Monday Memories: Weekend picnics


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Hiking and picnicing at Brookfield c1965.

I’ve recently come to realise that one aspect of our family’s traditional life has faded into obscurity, due to a blend of improved circumstances, general disorganisation, and a social trend to eating out in cafes and restaurants. In our case, I suspect that it was the move to Darwin’s hot humid climate that contributed as well. So where are my memories taking me today? Why, on a picnic in the fresh air and sunshine on a day which once would have seen us desperate to pack an al fresco meal and escape.

We didn’t often do picnics in my own family as Dad worked shift work which wasn’t very family-friendly for school-aged children. We didn’t own a car so we were mostly dependent on the bus, train, or an outing with the neighbour down the back. I don’t recall ever eating out in a café on these outings – it was always a packed lunch of some sort.

Over the years we’ve picnicked in all sorts of places depending where we lived, and the age of our children. When Mr Cassmob and I lived in Papua New Guinea we picnicked rather more often, usually to explore some new place, and quite often with an entourage of interested villagers who would sit at a distance from us. Not entirely conducive to lolling around with a book, not that there was much time for lolling with a toddler!

Peter and girls at Buck Palace

We didn’t invite QEII to our picnic near Buckingham Palace in 1977.

 

After we moved to Port Moresby, on the coast, our weekend trips took us often to Ela Beach as we’d take the dog and check our mail box en route. We’d even hear the Police Band if we were there early-ish in the morning, or watch the beach-volley-ball players.

Our other favourite, but more distant spot, was  Varirata National Park. This involved the longer drive up towards the Owen Stanley Range and Sogeri, near where the Kokoda Track ends (or starts). The national park was such fun with open spaces, BBQ areas, and the tree house. All the family enjoyed the outing and we always took visitors there when they came to town. We have quite a few photos of groups of smiling families perched like starlings on a fence.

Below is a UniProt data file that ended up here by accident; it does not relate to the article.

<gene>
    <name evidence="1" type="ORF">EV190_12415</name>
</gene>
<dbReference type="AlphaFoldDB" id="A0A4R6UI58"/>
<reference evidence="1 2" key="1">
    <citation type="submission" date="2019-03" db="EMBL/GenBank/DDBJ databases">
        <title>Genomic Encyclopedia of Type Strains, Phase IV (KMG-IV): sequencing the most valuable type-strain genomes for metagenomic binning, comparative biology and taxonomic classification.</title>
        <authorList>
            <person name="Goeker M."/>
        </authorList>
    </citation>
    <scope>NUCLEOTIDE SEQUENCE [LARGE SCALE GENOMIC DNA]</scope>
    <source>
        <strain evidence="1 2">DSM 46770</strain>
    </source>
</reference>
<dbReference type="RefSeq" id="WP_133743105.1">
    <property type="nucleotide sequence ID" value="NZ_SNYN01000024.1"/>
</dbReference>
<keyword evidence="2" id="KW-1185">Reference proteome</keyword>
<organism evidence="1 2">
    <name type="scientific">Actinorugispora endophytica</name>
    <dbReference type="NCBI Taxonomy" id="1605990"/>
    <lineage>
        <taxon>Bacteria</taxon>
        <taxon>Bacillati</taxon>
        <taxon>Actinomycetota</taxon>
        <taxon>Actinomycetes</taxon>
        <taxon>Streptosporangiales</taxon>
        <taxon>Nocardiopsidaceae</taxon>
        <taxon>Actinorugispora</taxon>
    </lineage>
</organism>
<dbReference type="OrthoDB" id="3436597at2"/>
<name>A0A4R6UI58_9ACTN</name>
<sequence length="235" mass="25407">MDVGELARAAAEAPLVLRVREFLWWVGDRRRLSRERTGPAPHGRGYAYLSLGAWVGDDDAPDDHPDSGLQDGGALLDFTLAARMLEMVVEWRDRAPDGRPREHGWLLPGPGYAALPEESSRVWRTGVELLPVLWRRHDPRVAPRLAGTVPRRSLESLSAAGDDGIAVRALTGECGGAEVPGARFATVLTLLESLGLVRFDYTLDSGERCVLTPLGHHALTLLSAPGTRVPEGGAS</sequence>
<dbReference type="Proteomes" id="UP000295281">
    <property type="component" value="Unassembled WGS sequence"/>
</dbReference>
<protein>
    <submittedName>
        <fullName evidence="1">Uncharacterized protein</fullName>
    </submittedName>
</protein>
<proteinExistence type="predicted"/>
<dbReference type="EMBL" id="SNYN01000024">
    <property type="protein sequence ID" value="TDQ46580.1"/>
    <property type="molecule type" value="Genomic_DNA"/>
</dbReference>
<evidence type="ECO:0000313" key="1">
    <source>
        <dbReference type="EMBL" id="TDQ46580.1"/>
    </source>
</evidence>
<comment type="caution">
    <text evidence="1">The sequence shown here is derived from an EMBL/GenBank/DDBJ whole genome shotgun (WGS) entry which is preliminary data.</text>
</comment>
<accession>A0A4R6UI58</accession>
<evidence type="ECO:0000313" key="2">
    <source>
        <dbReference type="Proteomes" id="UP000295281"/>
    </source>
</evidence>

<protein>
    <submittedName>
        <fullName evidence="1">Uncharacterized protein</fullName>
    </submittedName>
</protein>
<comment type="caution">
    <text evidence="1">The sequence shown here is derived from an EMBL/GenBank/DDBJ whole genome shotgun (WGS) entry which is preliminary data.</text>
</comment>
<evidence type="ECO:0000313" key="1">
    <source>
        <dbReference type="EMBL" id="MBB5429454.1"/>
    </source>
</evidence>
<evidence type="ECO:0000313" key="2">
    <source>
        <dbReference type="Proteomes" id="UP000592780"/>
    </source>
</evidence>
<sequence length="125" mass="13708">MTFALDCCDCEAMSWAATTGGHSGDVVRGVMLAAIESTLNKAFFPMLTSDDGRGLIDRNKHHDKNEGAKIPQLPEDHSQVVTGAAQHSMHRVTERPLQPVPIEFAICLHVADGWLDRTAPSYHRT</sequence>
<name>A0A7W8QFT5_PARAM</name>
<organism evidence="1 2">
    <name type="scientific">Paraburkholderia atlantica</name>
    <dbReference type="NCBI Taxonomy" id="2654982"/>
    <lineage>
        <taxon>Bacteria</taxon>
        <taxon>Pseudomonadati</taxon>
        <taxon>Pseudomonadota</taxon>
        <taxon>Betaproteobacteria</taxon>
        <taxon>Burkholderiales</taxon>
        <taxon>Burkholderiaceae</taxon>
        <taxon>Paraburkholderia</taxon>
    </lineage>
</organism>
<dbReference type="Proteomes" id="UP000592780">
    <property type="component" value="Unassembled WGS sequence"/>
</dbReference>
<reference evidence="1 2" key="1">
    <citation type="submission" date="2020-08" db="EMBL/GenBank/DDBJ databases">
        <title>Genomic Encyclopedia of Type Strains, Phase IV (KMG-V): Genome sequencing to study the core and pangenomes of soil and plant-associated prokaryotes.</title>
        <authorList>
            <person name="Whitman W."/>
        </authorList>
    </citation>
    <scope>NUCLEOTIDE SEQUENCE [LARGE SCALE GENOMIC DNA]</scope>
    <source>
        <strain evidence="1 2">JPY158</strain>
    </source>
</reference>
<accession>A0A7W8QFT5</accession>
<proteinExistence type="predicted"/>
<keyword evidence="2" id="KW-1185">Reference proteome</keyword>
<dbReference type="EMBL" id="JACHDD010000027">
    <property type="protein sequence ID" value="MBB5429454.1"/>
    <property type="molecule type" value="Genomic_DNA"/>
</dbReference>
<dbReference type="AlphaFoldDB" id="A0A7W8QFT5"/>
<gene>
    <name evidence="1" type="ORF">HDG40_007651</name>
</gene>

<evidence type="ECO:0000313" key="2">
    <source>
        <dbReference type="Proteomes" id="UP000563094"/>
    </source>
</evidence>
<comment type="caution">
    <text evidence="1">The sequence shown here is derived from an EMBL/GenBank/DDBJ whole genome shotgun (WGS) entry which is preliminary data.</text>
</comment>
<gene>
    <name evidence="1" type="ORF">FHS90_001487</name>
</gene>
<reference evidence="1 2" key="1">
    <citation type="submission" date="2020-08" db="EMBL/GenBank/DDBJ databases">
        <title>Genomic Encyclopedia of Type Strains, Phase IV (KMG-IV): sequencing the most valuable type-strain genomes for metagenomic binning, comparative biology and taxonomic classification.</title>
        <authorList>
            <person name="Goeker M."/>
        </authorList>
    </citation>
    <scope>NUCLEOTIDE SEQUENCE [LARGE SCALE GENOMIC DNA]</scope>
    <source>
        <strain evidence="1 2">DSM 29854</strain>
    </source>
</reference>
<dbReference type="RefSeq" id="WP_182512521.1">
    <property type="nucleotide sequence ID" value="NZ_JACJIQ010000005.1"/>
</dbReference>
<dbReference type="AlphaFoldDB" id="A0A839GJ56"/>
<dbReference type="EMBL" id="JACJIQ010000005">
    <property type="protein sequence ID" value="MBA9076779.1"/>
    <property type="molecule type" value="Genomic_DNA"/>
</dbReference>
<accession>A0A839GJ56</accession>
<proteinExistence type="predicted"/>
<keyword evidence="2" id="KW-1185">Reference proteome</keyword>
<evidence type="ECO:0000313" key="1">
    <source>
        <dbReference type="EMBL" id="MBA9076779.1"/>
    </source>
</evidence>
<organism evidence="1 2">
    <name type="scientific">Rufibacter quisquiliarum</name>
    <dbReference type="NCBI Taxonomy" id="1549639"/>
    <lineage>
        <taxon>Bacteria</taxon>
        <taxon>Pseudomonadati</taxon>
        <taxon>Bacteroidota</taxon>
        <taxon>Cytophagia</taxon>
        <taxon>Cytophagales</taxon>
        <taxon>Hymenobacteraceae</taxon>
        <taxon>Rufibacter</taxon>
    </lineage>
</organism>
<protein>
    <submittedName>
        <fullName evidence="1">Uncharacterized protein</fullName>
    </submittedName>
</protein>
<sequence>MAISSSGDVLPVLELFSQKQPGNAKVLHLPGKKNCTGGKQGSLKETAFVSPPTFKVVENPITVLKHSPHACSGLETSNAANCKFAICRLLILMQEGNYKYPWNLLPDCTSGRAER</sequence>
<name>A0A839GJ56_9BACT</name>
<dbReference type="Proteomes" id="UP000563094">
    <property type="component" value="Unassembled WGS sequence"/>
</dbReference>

Variarata picnic view

Back in the Land of Oz, picnics were either by the beach (Sunshine Coast or Hastings Point) or in the ranges. One of our faves was Lamington National Park where we could camp as well. It could be chilly and you could have a camp fire at night. During the day there were bush walk and the chance to see the beautiful rosellas (birds) and regent and satin bowerbirds.

Depending on where we were going, the picnic would be fresh bread, cheese, ham and tomatoes (and a thermos of coffee!) Other times we’d take sausages (aka snags) and the portable BBQ. Last weekend we drove past one of the spots where we’d had a BBQ on the river bank. The name always amused us because Obi Obi Creek has multiple crossings. Our picnics were pretty lazy affairs – taking it easy, having a book or magazine to read – a way for the family to recuperate after the busyness of the workday week. None of those energetic cricket or footy games, unless we were camping…our best effort was a bush walk.

Peter and Louisa BBQ Obi Obi Ck

A creek-side BBQ at Obi Obi Creek.

Did your family go on picnics? What food did you take? Were you energetic or lazy like us?

7 thoughts on “Monday Memories: Weekend picnics

  1. I had never been on a picnic as a child. I remember when my boyfriend (now my husband) visited my home in the Southern Highlands of NSW he was surprised I didn’t pack a picnic and a thermos. I learnt how to do it eventually but find I don’t do it so much now. However we take our caravan away quite often and eat in most of the time so I suppose you could call that a picnic of sorts.

    Liked by 1 person

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